More complex Anti-bribery and corruption risks
Companies find complying with anti-corruption regulations more challenging than ever, according to KPMG’s latest Anti-Bribery and Corruption Report 2015

Companies are finding it harder to deal with Anti-Bribery and Corruption (ABC) issues, according to KPMG's latest ABC report, Anti-bribery and corruption: Rising to the challenge in the age of globalisation. Two trends are driving these changes. First, governments around the world are tightening existing ABC regulations and introducing new ones. Second, in a globalising economy, companies rely more than ever on third parties in far-flung parts of the world, often where there is high corruption risk.

Despite great efforts to build ABC programmes, it is clear there remain gaping holes in them. The problem is particularly acute in the management of third parties, who are outside the organisation’s direct control, making their conduct harder to manage and track. Respondents to the survey admitted third parties are their biggest challenge in the field of ABC, but acknowledged they could do more to develop a culture of compliance among their employees, vendors and business associates.

International companies operating in ASEAN have consistently cited corruption as the most significant challenge to doing business in this region1. They cite the failings in the fair and efficient enforcement of the law and pressure to bribe officials and/or customers for approvals and contracts as the greatest risks to their long-term business operations in ASEAN.

The worldwide survey was conducted by KPMG with Singapore Management University to assess the relative strengths and weaknesses of companies’ ABC programmes. 659 companies took part, including 72 from Asia Pacific.

The main findings of the survey include:

  • Half of respondents from the Asia Pacific region say they are “highly” or “moderately challenged” by ABC issues, with a similar proportion among them finding developing effective mechanisms for training and communicating ABC issues challenging.

  • With companies further globalising their operations, third party management poses the greatest challenge for their ABC programmes, with auditing third parties for compliance the biggest single concern and conducting due diligence on third parties being the third biggest.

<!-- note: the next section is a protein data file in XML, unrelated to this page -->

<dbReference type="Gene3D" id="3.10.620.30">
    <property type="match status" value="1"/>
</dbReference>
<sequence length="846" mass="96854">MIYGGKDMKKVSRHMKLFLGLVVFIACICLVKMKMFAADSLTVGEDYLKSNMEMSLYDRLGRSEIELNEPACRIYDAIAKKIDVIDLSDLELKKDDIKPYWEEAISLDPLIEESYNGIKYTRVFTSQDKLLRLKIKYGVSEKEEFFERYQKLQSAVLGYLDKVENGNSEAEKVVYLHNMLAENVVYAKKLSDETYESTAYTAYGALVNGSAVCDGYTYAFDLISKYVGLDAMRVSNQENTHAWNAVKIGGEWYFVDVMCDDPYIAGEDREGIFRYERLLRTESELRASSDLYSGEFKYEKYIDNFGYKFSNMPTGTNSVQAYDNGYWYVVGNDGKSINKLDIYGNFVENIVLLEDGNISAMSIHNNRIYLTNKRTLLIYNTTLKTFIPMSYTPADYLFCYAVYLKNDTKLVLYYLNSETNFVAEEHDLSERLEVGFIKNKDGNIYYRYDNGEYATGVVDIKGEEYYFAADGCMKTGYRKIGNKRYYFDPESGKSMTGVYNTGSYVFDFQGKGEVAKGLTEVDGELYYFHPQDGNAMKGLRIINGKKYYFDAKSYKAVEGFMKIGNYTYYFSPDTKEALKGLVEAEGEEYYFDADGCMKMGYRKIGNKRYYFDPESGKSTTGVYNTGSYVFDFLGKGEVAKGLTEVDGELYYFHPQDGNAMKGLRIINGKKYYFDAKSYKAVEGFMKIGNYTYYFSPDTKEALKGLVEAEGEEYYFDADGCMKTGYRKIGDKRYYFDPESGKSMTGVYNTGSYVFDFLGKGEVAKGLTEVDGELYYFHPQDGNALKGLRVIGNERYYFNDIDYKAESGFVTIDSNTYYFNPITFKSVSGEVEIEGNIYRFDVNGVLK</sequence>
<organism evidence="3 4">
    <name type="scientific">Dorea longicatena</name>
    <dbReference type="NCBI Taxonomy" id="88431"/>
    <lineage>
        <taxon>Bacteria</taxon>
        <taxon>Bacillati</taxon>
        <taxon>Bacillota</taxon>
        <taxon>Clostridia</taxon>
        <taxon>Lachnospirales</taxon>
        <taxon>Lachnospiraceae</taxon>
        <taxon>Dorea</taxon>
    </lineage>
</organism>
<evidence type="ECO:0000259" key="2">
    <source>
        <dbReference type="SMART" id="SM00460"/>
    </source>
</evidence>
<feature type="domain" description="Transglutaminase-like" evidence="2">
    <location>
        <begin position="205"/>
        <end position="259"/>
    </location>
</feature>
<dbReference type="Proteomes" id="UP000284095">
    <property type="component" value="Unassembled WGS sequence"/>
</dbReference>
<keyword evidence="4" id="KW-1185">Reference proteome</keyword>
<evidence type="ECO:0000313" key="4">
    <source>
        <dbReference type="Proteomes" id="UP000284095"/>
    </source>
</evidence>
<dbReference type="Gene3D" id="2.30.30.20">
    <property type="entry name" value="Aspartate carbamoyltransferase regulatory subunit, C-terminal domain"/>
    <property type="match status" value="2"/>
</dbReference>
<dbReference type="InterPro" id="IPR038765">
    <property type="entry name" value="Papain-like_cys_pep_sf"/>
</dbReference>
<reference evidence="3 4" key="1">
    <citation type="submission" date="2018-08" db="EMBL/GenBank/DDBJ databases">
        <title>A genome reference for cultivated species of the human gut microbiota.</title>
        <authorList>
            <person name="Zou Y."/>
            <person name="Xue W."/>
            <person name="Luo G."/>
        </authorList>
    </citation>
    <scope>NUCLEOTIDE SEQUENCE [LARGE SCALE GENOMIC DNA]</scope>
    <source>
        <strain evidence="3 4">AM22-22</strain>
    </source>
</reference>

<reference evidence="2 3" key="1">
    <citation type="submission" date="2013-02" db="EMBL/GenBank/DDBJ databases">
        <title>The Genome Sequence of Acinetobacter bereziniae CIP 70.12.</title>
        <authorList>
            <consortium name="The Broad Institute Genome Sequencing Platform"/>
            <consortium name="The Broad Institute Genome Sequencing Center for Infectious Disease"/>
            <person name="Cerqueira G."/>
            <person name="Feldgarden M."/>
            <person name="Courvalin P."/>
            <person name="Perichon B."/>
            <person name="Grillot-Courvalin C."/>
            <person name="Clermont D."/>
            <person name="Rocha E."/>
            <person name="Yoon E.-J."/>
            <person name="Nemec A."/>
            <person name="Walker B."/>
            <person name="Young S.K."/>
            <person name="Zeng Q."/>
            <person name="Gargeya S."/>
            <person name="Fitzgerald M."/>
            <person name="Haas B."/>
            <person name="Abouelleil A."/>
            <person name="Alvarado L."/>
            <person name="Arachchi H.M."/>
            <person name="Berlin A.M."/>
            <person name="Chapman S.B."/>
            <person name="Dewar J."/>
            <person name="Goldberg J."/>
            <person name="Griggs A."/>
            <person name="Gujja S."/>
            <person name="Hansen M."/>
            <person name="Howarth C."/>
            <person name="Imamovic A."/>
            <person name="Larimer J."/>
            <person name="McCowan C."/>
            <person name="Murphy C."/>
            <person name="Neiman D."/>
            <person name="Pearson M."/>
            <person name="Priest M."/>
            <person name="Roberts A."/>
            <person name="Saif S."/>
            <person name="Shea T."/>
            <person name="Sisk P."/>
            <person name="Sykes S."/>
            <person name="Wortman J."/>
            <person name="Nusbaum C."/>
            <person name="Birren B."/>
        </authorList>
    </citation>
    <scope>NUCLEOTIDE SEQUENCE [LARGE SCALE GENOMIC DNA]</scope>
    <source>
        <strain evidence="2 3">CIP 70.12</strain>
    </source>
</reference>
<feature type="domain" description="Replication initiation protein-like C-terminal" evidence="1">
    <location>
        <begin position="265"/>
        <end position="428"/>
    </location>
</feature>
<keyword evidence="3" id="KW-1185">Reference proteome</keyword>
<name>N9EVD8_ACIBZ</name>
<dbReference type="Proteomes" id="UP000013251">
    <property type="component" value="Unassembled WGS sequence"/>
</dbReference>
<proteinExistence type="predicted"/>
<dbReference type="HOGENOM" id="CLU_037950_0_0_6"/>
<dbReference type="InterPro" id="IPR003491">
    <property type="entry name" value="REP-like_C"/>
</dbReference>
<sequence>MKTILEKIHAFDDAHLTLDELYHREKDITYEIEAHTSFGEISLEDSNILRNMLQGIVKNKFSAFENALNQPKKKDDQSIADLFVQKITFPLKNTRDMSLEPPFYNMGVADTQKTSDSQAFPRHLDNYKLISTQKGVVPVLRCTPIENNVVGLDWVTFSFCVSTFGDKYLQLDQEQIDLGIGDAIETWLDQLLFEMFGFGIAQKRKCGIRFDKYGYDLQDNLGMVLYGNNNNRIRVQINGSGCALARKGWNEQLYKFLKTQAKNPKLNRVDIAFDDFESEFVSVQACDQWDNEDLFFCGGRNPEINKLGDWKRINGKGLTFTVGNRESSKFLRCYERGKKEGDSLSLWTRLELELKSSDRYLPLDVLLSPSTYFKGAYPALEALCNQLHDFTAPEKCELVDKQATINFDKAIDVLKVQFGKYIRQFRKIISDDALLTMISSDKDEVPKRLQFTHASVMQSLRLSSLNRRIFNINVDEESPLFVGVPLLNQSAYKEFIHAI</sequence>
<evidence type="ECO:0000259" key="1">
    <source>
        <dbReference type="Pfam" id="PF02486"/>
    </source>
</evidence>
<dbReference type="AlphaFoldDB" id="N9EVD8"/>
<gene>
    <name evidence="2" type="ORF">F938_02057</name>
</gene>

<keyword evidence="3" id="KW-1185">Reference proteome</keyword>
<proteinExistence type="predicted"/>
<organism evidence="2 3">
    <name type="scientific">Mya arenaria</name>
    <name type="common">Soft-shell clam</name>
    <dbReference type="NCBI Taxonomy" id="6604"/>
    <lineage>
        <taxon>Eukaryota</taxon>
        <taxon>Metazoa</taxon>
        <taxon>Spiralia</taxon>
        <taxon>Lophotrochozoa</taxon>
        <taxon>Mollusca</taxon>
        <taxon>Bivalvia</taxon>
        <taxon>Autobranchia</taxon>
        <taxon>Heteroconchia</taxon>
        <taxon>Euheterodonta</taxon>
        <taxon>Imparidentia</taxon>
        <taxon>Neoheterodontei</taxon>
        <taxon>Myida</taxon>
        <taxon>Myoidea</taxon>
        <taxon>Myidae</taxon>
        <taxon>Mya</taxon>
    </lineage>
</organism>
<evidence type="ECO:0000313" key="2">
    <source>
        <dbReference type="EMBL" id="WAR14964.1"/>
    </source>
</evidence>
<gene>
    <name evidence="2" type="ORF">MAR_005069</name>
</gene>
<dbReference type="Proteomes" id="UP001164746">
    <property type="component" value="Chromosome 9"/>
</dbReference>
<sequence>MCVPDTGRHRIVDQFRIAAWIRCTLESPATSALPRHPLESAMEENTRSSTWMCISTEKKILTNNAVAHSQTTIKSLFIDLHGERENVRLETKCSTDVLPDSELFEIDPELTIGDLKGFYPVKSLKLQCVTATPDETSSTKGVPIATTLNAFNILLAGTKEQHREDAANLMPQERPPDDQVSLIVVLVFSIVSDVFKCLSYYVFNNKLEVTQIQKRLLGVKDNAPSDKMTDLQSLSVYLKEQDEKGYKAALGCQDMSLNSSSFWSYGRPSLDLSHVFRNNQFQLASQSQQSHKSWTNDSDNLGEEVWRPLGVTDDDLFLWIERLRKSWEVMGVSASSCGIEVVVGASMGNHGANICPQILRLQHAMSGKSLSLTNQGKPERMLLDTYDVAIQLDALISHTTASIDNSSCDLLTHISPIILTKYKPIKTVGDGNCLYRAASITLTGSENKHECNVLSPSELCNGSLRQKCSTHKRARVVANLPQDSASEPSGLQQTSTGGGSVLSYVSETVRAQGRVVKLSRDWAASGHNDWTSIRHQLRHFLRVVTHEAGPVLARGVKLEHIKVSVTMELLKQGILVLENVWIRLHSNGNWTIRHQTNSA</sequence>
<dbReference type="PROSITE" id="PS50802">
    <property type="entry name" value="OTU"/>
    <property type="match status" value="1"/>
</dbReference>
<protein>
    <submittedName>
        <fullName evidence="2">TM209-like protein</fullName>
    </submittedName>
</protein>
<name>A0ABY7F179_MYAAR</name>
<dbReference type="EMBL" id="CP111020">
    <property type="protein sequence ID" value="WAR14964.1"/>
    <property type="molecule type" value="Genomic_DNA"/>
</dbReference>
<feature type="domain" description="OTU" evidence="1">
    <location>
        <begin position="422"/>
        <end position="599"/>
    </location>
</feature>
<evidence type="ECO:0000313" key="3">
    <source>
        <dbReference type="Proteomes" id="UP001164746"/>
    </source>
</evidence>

• Despite the difficulty of monitoring dealings with third parties, nearly half of respondents do not identify third parties that are high-risk. Among the respondents from the Asia Pacific region, only 40 percent had a formal process for identifying high ABC risk third-parties. More than half of respondents with right-to-audit clauses over third parties have never exercised these rights.

  • While expansion through mergers and acquisitions is a key part of the growth strategy of two-thirds of respondents, many global companies are unaware of the potential financial and regulatory consequences of failing to identify corruption risks during acquisitions. Among Asia Pacific respondents, 65 percent are unaware of “successor liability” issues arising from the Foreign Corrupt Practices Act and only 34 percent among them include ABC considerations in their pre-acquisition due diligence process.

  • Respondents complain their organisations do not provide them with the resources to manage corruption risk, fourth among the top challenges facing all survey respondents.

  • Data analytics is an important and cost-effective tool to identify bribery and assess ABC controls. Yet only a quarter of Asia Pacific respondents use data analysis to identify violations and only one-tenth of those who do so monitor data on an ongoing basis.
Despite efforts to improve ABC policies and controls, companies continue to fall foul of tough regulations. As a result, they are fined heavily, their reputation is damaged and increasingly individual executives are targeted by regulators and prosecutors to account for their organisations’ misdeeds.

Much has been said about ‘tone at the top’, yet failings at middle and lower management level continue. This has led to the conclusion that not enough is done to ensure the message from senior management results in ‘tone at the middle’. Companies will continue to fall short if they treat management leadership as talk rather than action and involvement.

1 ASEAN Business Outlook Survey 2016, American Chamber of Singapore and U.S. Chamber of Commerce
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